Cambodia ~ Where to Stay

Phnom Penh:

Me Mates’ Villa– This clean white and black house is set off from a small street in the middle of sprawling P.P. They have great beds in 8 person rooms with two en-suite bathrooms with water hot enough to peel paint (not that you need that in a city with such outrageously hot days). A small, but convenient common room with internet, drinks and food helps for meeting people and planning trips ahead. Recommended

Diamond Palace 2– A value hotel with good wifi and clean, tiny rooms. It’s got a nice location next to the river and palace.

Sihanoukville:

Wish You Were Here– These bungalows are actually on Otres Beach. They are decent sized A-frame, dorm rooms looked hot and cramped though. It is not on the beach side which is more of a disappointment than an inconvenience. Shared bathroom and dim, cool bar with slow-moving bartenders. The Indigo bungalows looked nicer and were beachside with their own bar.

Siem Reap:

Mad Monkey- A prototype of a party hostel, this is THE stop for backpackers. The bar on the 4th floor has sand underfoot and stars above. Beer Pong and specials daily until midnight keep things moving. The common courtyard pool A la Melrose Place has bean bags for chilling and shade for reading. Tours available for Angkor, but too expensive, find your own transport. Showers were not strong, but towels and toilet paper provided.

Kratie:

Mahoungkong Guesthouse– I think all the guesthouses in this area are very similar to this one towards the end of the main drag of riverside accommodations. The 6US$ price tag was right for an en-suite bathroom double bed room with fan. There was a small television provided that felt like a nice luxury.

4,000 Islands ~ Water Fights, Water Falls and Whatta Beach

The shared New Year’s Celebration of Thailand, Cambodia and Laos in mid-April is water fueled mayhem and renewed spirituality. It signifies the washing away of the past, and being clean for the next year. It’s a time to clean your Buddha and ignore the trash outside. A time to burn incense and drink BeerLao. A time to sing and dance…at 6:00am. My guesthouse Mama, took us to the first day of the water festival to partake of Buddha washing. I found some of their faces (esp. kids) stern and kind in a simulacrum of a young, suspicious Buddha.

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The Mekong, “mother of rivers,” emerald in dry, murkish brown in wet season, slow and surely winding from the high steppes of Tibet down through the green mountains of Indochina before spreading in the fertile alluvial plains of Vietnam felt mystical. It holds a place of honor among rivers as being the scene of a famous movie, Apocalypse Now, much better than the Amazon’s with Anaconda. At the border of Laos and Vietnam, the Mekong, stretches into a 14 km wide mass. Along the fault lines of this throbbing aquatic expansion lie some amazing waterfalls. I visited one on the nearby island of Don Khon, where we could safely swim in the circular current of a random bay.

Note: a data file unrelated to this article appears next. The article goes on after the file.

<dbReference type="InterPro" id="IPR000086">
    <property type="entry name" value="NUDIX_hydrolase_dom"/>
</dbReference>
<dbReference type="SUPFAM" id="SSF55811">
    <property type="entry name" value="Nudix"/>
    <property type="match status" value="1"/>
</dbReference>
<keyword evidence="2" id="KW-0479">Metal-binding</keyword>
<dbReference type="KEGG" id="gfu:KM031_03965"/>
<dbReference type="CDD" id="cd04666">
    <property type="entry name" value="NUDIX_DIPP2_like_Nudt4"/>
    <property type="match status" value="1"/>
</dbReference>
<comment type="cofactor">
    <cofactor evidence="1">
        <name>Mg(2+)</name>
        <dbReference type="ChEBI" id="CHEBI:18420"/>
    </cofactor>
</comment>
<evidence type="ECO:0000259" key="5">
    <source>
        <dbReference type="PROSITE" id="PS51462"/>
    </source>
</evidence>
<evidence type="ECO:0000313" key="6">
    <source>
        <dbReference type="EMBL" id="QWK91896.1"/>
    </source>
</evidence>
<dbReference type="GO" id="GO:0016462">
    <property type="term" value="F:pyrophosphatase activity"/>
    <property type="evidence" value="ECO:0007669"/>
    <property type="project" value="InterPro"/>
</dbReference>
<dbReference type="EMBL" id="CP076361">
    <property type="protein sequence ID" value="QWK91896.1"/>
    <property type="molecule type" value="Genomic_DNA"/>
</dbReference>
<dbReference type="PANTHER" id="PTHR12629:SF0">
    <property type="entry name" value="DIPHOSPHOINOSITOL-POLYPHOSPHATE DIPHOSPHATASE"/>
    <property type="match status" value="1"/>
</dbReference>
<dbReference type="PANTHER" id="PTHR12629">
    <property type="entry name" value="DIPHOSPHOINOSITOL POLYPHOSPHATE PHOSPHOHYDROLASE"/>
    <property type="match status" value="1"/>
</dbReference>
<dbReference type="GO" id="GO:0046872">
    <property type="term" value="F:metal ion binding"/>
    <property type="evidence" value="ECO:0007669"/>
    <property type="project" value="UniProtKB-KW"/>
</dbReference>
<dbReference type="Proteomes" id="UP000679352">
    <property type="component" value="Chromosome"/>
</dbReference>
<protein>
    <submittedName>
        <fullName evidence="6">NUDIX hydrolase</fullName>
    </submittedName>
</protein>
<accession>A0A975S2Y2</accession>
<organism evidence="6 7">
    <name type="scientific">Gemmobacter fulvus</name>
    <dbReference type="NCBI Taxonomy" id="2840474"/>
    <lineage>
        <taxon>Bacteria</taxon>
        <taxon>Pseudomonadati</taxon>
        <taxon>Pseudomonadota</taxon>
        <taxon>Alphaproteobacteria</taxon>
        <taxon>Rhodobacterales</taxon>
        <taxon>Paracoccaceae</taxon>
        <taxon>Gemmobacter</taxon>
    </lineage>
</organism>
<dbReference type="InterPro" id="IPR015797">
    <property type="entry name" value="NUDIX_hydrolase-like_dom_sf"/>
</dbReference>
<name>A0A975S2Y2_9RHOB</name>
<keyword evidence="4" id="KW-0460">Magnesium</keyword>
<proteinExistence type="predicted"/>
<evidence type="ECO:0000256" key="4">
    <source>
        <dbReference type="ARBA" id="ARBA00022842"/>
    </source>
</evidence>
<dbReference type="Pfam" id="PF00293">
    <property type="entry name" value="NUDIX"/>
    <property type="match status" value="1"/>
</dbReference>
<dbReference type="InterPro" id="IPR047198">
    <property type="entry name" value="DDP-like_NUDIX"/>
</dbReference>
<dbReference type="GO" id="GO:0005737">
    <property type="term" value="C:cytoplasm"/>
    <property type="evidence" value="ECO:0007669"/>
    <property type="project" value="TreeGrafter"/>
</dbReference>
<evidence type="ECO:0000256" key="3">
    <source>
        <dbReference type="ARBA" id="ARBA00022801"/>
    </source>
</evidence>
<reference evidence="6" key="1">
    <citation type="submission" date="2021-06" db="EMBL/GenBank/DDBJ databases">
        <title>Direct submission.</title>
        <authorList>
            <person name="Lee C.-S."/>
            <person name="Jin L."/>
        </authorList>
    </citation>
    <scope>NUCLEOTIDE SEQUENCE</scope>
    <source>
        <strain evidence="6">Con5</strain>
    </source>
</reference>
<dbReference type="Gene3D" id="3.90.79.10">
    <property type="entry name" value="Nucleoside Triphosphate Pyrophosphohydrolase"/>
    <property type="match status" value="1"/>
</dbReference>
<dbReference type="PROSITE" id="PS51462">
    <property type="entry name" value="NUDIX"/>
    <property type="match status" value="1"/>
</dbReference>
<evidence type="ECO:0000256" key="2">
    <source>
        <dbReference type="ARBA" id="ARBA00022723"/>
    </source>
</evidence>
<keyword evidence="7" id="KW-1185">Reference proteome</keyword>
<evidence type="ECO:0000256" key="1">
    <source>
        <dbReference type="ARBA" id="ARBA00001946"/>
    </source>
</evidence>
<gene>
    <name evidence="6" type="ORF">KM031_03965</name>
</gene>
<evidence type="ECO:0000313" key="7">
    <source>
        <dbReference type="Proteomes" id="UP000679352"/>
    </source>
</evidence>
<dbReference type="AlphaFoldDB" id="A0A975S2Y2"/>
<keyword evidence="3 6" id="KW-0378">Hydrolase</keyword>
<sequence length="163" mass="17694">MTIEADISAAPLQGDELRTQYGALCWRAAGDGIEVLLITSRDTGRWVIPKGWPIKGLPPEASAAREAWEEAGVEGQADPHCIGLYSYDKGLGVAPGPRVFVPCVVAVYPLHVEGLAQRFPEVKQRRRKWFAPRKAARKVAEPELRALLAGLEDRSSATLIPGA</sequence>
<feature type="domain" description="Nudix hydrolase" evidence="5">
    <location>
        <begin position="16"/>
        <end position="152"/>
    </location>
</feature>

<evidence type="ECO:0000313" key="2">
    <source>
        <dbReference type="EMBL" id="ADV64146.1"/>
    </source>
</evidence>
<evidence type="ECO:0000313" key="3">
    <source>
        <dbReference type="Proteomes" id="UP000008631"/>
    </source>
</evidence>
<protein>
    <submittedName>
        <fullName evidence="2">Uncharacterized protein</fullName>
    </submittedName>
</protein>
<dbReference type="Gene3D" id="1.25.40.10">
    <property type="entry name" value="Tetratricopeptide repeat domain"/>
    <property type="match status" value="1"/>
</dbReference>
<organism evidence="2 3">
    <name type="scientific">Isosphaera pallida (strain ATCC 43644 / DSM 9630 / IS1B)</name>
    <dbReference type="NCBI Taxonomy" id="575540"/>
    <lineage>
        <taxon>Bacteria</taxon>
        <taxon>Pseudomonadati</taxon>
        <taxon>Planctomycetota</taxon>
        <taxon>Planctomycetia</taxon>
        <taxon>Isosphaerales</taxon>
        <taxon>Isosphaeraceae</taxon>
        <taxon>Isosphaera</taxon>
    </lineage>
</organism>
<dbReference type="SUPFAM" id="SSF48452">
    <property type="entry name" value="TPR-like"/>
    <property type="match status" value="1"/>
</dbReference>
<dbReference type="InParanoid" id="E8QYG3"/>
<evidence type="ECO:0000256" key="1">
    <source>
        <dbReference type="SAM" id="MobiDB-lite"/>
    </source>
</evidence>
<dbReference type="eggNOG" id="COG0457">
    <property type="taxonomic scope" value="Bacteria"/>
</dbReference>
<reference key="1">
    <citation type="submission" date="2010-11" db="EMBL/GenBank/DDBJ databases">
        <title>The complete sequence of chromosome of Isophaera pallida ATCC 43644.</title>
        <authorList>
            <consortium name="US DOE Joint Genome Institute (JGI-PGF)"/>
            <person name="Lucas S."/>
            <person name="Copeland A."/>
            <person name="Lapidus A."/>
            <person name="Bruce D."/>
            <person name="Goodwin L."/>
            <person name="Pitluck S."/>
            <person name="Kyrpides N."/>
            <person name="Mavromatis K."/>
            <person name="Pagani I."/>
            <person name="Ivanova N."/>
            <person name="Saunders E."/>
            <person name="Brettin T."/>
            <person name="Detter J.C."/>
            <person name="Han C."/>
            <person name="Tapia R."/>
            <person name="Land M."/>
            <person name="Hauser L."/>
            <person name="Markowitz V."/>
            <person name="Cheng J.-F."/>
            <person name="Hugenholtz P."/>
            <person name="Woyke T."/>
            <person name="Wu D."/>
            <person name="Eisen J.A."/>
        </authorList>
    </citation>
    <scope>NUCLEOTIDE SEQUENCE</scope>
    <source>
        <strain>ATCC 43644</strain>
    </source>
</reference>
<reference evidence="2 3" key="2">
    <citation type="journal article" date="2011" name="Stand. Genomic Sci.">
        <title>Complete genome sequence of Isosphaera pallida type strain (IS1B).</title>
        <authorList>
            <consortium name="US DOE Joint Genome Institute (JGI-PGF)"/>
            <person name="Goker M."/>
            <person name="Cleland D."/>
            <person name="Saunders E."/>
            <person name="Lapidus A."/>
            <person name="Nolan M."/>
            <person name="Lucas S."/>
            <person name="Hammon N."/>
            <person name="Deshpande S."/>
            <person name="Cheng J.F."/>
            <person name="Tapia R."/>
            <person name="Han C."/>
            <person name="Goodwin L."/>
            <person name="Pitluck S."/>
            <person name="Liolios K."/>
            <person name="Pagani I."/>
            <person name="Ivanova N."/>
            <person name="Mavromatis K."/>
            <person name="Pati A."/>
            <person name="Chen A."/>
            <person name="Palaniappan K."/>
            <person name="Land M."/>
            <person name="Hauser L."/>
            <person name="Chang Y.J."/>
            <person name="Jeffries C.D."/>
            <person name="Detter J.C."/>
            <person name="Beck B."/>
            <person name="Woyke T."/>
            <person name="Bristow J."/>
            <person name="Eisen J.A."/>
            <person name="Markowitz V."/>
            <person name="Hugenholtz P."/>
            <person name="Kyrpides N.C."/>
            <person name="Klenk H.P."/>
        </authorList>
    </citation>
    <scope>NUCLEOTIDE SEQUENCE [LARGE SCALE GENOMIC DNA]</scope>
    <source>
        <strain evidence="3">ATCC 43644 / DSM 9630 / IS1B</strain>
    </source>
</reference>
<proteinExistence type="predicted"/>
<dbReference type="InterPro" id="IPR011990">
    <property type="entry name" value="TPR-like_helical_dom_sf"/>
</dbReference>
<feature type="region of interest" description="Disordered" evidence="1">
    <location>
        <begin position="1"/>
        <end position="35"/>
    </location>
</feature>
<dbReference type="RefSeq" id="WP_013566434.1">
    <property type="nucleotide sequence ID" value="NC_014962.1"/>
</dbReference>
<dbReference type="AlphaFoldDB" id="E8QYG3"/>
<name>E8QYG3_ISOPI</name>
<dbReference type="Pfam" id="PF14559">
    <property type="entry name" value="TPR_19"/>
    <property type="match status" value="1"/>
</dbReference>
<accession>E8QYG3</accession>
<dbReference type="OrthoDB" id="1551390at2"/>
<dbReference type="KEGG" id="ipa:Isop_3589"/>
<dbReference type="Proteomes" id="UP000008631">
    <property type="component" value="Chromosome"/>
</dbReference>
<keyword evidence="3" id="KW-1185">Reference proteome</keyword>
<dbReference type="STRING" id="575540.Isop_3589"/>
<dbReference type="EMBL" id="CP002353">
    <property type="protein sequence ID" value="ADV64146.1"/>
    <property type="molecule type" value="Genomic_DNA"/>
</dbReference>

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At the tip of Don Det, the loading area for passengers and motorbikes being transported to other islands, sits the small sandy area, well-polluted with bottlecaps, cig butts, and plastic bottles, generously called a beach. On this particular Tuesday, there was a funny, curious puppy who liked to steal one poor Canadian girl’s sandals and run. We all watched our free canine entertainment, soaked in sun, treaded water against the current and enjoyed the sunset among new acquaintances.

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4,000 Islands ~ Street View Cafe, Mama’s and Pumpkin Burgers

Don Det’s tiny enclave of roosting chicken houses, dirt piles for lazy dogs and fish bones for surly cats also produces some chill opportunities to its human inhabitants too. I got lucky and stumbled upon a man for whom the word t-shirt has lost all meaning. It’s as if his body has become resistant to cottons and polyesters. His shaved head born from indifference of trends, his cutoff jean shorts not worn ironically, his feet having long ago merged with the dirt were unprotected, Darren had become of the island. He was “busy” repairing a fence for The Street View Cafe when I found him. I had just had another mediocre burger recently and after responding to his  “How ya goin mate?” with an “Aight” of my own, I hinted at his aptitude for making good hamburgers, and being received with an enthusiastic affirmation, I ordered one. It was great. His Laotian wife cooks all his recipes and the good music, decent wi-fi and green atmosphere provided a small haven for me. If you notice, all the food has been shuffled and mostly eaten, each being somehow more comfort laden than the last. Fair Dinkum.

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Meatballs and mash in onion gravy. Delightful.

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Nice Brekkie! Hash browns were so dense, I had to use a knife, bacon al dente.

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Pepper added by me. Chicken schnitzel was not dry, but aided immensely by the chili sauce.

There was another bar down towards the beach, Adam’s, that offered a rare service. They can upload movies, music, books etc to whatever electronics or USB’s you have. They also had a famous “pumpkin burger.” It’s thick and full of flavor, and vegetarian friendly, until I added bacon and cheese. With home-made onion rings.

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My small cabin where I stayed for 5 days, rented to me for only 20,000 kip (<3US$/day). Mama Piang’s had good beds, with mosquito nets, squat toilets and loud neighbors who impatiently start the day seemingly before the sun. She cooks good curries and Laos’ famous dish, Laap. Sticky as glue rice, dipped into the saucy meat and bean sprout mix.